This project seeks to digitize the diaries of Shelby Foote, the southern writer and Civil War historian. Students in History 105 – “Shelby Foote, the South, and the Civil War” spent a semester exploring the major events and influences in the life and work of Foote, the significance of the Civil War in American history, and the role that Foote played in shaping the public memory of the war in the late twentieth century. In exploring these issues, students acquired the knowledge and skills to necessary to transcribe and annotate the Foote diaries.
In 2011, Rhodes College in Memphis, Tennessee, acquired Shelby Foote’s personal papers and library. Foote’s connections to the city and to the College were strong. For the final fifty years of his life, the writer lived in Memphis, and in 1982 the College conferred on him an honorary degree. Upon the College’s acquisition of the Shelby Foote Collection, private library consultant Carol McCarley and Rhodes history fellows Jordan Redmon and Lauren Peterson (both class of 2013) created a finding aid for the materials, which include over two thousand volumes of classic literature and interpretation, drafts and manuscripts of Foote’s works, research notes, Foote’s personal correspondence, and family photographs. But most important for this digital history project, the Collection also includes Foote’s personal diaries.
Beginning in 1941 and continuing through 2001, Foote’s diaries offer valuable details about the writer’s daily life, habits, and writing process. After Foote completed his final novel, he wrote nearly every day in his diaries, and from 1978 through 1999, Foote diligently recorded his thoughts in his signature script. Redmon and subsequent Shelby Foote student fellows began transcribing the diaries. In the fall of 2013, Rhodes students enrolled in a Foote-themed course also contributed to the transcription effort, deciphering Foote’s entries for 1991.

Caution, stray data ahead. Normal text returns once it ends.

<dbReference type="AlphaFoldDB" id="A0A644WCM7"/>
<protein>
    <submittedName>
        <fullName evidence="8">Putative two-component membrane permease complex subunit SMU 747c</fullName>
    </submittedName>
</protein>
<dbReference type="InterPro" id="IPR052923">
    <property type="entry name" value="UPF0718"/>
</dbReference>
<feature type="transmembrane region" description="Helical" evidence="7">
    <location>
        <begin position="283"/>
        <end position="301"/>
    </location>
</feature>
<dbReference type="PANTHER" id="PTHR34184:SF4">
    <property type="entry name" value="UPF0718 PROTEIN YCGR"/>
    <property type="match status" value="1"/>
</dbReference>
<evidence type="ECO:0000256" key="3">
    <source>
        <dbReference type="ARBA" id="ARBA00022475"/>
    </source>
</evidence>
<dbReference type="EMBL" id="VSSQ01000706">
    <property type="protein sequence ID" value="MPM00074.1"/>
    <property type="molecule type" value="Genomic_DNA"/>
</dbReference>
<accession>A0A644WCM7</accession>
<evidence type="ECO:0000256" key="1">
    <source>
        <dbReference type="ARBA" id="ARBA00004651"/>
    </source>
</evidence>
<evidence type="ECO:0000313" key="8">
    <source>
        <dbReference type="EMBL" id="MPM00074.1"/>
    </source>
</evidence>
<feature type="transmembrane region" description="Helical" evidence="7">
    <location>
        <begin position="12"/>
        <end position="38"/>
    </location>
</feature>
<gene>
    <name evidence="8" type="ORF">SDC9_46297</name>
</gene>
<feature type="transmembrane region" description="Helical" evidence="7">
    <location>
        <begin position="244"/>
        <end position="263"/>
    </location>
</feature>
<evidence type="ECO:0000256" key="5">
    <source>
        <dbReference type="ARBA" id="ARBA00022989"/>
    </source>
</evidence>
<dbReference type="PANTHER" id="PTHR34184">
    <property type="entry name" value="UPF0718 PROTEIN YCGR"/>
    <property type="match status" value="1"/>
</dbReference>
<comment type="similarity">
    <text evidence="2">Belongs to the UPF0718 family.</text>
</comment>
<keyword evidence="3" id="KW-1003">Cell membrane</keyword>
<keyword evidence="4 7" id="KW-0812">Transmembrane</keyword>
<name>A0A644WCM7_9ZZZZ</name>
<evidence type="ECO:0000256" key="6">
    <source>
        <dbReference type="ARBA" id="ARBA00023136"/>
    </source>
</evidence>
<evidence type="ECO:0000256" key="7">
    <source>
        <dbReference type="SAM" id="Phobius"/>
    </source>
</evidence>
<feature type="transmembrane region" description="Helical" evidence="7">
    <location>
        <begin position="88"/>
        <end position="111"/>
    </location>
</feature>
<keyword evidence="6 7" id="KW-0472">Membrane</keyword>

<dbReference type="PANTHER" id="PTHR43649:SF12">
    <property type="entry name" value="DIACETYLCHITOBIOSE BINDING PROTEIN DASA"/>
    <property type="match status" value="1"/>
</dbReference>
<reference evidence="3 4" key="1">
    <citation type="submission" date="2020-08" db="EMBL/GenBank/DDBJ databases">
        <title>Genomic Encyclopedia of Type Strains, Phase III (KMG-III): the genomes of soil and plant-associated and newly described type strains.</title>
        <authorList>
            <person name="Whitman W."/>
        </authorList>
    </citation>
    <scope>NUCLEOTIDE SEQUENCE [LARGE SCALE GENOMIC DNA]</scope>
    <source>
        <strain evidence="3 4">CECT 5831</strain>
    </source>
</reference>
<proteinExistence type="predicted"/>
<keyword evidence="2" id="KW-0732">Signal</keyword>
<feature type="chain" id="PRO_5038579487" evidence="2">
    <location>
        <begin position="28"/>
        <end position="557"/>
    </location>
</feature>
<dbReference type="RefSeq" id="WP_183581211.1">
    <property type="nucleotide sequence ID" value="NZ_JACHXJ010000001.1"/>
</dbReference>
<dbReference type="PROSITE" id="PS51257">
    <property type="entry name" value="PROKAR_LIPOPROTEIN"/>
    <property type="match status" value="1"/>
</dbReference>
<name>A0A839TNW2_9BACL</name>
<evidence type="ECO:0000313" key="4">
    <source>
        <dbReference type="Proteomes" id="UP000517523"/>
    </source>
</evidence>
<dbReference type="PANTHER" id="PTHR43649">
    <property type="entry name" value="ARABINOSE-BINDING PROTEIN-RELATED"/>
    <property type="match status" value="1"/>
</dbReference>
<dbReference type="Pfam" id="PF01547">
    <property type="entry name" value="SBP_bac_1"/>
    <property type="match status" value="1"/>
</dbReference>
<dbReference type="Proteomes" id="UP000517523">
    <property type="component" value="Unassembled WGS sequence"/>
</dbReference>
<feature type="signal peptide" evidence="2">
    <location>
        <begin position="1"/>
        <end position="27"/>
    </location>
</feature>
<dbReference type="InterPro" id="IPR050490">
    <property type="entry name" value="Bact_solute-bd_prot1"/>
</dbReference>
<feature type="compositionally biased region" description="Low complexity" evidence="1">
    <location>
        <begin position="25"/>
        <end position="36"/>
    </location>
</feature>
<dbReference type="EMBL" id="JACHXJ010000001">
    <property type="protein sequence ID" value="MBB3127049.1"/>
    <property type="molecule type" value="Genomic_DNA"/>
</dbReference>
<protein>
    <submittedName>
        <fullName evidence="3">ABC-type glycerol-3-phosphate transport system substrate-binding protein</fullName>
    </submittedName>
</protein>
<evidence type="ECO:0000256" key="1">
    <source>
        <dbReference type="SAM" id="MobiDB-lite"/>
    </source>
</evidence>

Designed and taught by Professor Timothy Huebner of the Rhodes College History Department, this introductory history seminar, “Shelby Foote, the South, and the Civil War,” was first offered in the 2013 fall semester and again in the 2016 spring semester. Students studied Foote’s life, works, and interpretation of the American Civil War by reading Stuart Chapman’s recent biography, Foote’s well-received novel Shiloh (1952), and the first volume of Foote’s Civil War narrative, among other works. But the course also provides the rare opportunity for original undergraduate research, requiring freshmen and sophomores to utilize the Shelby Foote Collection in their classwork and assignments. Specifically, the 2013 class transcribed the 1991 diary because Foote had entered the national spotlight in September of the previous year, making his television debut in Ken Burns’s acclaimed PBS Civil War documentary. For their part, students in the 2016 course contributed to this digital history project by annotating Foote’s diary entries for 1990 and part of 1991, and by writing the short essays under “Further Reading.”
This digital history project offers a snapshot of Foote’s life in the early 1990s as he finally received popular recognition for his work. Each of Foote’s diary entries has its own page on this site, and each page includes a scan of the original handwritten diary page, a transcription, and annotations. This site also provides scholarly essays on Foote as well as several photographs unique to the Shelby Foote Collection. Rhodes College supports this digital history project, which is led by Professor Huebner in collaboration with student history fellow Madeleine McGrady (class of 2017) and the Mellon Grant faculty and fellows.
Student contributors to this project included Megan Aleman, Casey Brottman, Shauni Cowan, Jordan Daniels, Alec Davis, Grant Ebbesmeyer, John Ganucheau, Rachel Giampapa, Christopher Harris, Erin Hart, Caroline Ilnicky, Grady Kable, Brooks Lamb, Jon Lauck, Claire McCullough, Mark McMullan, Alex McTaggert, Eric Monroe, Tucker Nichols, Annie Rebbe, Daniel Saharovich, Adrian Scaife, Alessandro Secino, Smith Stickney, Rebecca Sillars, Chandler Vaught, Matthew Vavrek, Lee Whitley, and John Selberg.
The project’s leadership team wishes to acknowledge the work of Carol McCarley, Jordan Redmon, Lauren Peterson, Elizabeth Gates, and Bill Short in processing the Shelby Foote Collection at Rhodes College, as well as Steve and Riea Lainoff for their ongoing support of the collection.
Irma O. Sternberg Professor of History
Dr. Huebner's research focuses on the Civil War era and American constitutionalism.